Interethnic polymorphism of EWS intron 6: Genome plasticity mediated by Alu retroposition and recombination

Jessica Zucman-Rossi, Inserm
Mark A. Batzer, University Medical Center New Orleans
Mark Stoneking, Pennsylvania State University
Olivier Delattre, Inserm
Gilles Thomas, Inserm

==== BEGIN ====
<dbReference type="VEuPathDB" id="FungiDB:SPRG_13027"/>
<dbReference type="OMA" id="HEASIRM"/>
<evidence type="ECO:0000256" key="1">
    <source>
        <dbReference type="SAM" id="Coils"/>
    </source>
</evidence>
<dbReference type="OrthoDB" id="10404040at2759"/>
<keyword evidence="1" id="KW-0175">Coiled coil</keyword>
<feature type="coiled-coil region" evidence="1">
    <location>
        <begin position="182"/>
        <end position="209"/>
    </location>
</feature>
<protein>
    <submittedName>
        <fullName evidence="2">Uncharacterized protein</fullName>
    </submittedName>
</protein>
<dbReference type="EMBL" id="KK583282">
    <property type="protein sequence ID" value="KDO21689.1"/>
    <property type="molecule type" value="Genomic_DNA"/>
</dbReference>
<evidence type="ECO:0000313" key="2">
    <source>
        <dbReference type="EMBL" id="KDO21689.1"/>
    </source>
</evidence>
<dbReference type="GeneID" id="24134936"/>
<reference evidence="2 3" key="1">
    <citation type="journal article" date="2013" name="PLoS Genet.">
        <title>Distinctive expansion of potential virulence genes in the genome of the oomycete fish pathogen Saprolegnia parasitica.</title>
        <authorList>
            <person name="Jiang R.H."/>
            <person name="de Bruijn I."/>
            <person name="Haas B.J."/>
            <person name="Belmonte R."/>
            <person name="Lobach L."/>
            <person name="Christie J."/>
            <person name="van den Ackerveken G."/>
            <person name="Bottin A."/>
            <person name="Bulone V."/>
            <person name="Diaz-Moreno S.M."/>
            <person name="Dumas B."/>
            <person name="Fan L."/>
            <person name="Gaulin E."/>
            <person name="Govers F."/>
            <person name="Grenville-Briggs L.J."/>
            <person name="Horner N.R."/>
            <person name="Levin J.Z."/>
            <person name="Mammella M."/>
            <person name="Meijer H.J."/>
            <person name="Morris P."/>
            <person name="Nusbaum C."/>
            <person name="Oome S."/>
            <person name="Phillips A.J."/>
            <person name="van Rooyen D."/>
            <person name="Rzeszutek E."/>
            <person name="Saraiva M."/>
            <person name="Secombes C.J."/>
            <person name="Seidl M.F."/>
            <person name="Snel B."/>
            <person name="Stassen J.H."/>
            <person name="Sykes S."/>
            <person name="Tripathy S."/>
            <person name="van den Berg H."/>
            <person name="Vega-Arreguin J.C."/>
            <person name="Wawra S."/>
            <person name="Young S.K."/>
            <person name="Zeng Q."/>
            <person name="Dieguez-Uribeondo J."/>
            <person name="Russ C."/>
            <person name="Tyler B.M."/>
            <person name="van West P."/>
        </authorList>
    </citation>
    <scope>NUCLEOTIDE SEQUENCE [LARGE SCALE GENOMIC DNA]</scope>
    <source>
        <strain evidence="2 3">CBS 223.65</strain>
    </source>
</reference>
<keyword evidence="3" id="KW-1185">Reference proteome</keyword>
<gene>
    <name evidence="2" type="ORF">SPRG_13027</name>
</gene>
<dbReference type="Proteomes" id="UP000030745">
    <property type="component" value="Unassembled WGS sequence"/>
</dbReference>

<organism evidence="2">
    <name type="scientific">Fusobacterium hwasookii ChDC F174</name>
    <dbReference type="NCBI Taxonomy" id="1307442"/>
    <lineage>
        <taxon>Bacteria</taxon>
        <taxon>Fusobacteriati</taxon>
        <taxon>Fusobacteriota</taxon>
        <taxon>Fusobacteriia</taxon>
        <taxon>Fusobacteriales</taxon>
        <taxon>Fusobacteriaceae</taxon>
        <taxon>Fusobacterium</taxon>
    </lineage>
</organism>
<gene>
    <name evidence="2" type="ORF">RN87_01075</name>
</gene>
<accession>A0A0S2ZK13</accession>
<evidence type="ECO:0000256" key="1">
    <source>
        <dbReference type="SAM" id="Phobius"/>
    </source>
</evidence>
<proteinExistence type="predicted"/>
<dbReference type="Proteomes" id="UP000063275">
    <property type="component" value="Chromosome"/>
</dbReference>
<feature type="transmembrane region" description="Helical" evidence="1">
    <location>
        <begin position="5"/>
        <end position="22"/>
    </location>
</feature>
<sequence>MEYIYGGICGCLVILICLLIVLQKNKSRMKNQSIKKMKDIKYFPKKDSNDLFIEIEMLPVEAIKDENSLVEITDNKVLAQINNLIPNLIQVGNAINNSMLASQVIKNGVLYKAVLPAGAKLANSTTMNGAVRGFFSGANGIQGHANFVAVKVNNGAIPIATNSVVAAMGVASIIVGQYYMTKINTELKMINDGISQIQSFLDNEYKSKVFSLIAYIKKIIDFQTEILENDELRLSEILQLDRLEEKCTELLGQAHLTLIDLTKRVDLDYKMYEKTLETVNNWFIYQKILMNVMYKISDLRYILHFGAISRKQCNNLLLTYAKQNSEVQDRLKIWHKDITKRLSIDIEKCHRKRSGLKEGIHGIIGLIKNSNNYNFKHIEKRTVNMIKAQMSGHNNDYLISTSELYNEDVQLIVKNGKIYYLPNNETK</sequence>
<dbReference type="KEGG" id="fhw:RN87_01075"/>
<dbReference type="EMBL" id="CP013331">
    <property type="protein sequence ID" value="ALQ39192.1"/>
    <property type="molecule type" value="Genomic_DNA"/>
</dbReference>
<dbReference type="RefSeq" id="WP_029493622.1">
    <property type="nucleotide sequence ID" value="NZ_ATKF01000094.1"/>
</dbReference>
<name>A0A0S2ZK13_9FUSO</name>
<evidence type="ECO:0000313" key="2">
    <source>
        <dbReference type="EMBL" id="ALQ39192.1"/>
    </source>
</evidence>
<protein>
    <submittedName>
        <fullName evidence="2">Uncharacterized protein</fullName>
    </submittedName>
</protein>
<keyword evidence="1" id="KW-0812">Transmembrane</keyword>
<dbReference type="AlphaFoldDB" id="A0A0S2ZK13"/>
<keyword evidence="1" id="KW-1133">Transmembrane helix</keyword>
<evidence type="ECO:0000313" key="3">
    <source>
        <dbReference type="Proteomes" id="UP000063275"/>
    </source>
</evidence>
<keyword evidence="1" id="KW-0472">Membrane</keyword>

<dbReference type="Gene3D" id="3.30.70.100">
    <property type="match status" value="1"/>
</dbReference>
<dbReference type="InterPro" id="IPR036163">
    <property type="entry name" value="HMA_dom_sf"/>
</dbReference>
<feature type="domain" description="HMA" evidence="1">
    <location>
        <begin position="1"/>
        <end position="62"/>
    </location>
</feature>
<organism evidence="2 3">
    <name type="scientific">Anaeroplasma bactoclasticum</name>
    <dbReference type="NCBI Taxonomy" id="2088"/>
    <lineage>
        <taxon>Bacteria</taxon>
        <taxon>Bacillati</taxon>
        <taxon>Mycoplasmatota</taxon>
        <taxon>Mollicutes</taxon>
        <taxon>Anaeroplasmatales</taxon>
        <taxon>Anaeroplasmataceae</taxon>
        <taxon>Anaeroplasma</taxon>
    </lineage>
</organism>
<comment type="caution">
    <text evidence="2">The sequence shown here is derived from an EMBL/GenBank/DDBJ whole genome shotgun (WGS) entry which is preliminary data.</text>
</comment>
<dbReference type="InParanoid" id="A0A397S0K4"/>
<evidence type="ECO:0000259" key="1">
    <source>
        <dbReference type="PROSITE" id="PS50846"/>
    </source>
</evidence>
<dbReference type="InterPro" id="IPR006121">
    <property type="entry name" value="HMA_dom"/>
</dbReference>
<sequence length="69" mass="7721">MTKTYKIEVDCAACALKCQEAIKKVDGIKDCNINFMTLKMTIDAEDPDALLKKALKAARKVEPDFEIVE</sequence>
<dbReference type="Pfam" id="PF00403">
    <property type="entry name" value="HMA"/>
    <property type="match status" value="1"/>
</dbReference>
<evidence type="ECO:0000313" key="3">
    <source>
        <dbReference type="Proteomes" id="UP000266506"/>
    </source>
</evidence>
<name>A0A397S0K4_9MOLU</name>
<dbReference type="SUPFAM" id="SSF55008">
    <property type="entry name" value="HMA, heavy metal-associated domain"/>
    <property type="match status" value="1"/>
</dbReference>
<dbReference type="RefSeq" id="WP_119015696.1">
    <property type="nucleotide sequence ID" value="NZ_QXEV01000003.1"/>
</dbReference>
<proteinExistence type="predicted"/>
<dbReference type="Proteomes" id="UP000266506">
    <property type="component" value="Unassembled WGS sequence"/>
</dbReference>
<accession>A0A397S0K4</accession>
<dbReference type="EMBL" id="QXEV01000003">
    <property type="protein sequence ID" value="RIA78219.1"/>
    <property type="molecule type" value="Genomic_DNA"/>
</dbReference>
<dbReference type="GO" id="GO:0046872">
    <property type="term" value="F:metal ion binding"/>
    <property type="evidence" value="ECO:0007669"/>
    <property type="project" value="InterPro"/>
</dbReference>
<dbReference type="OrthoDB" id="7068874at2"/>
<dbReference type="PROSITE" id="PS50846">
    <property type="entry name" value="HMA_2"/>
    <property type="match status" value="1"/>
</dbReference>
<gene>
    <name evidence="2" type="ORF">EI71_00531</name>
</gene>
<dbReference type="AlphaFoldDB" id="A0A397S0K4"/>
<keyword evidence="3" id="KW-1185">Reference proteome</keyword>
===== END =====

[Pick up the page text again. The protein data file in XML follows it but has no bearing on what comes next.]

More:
The EWS gene has been identified as being systematically translocated in Ewing's sarcoma. In order to ascertain the basis of a marked interethnic difference in the incidence of Ewing's sarcoma, intron 6 of EWS, which is located near the translocation breakpoint region (EWSR1), was characterized. Sequence analysis of the entire intron 6 region revealed a very high density of Alu elements. Most of these Alu sequences could be classified in previously described subfamilies, facilitating delineation of an evolutionary model that involves successive retroposition events. According to this model, the EWS intron 6 region progressively expanded until about 5 million years ago. More recently (105 years ago), in part of the human population, the size of this region decreased by over 50% as the result of a homeologous recombination between two Alu sequences, which removed 2480 bp. This rare allele has only been observed in individuals of African origin, a population that is characterized by the lowest incidence of Ewing's sarcoma.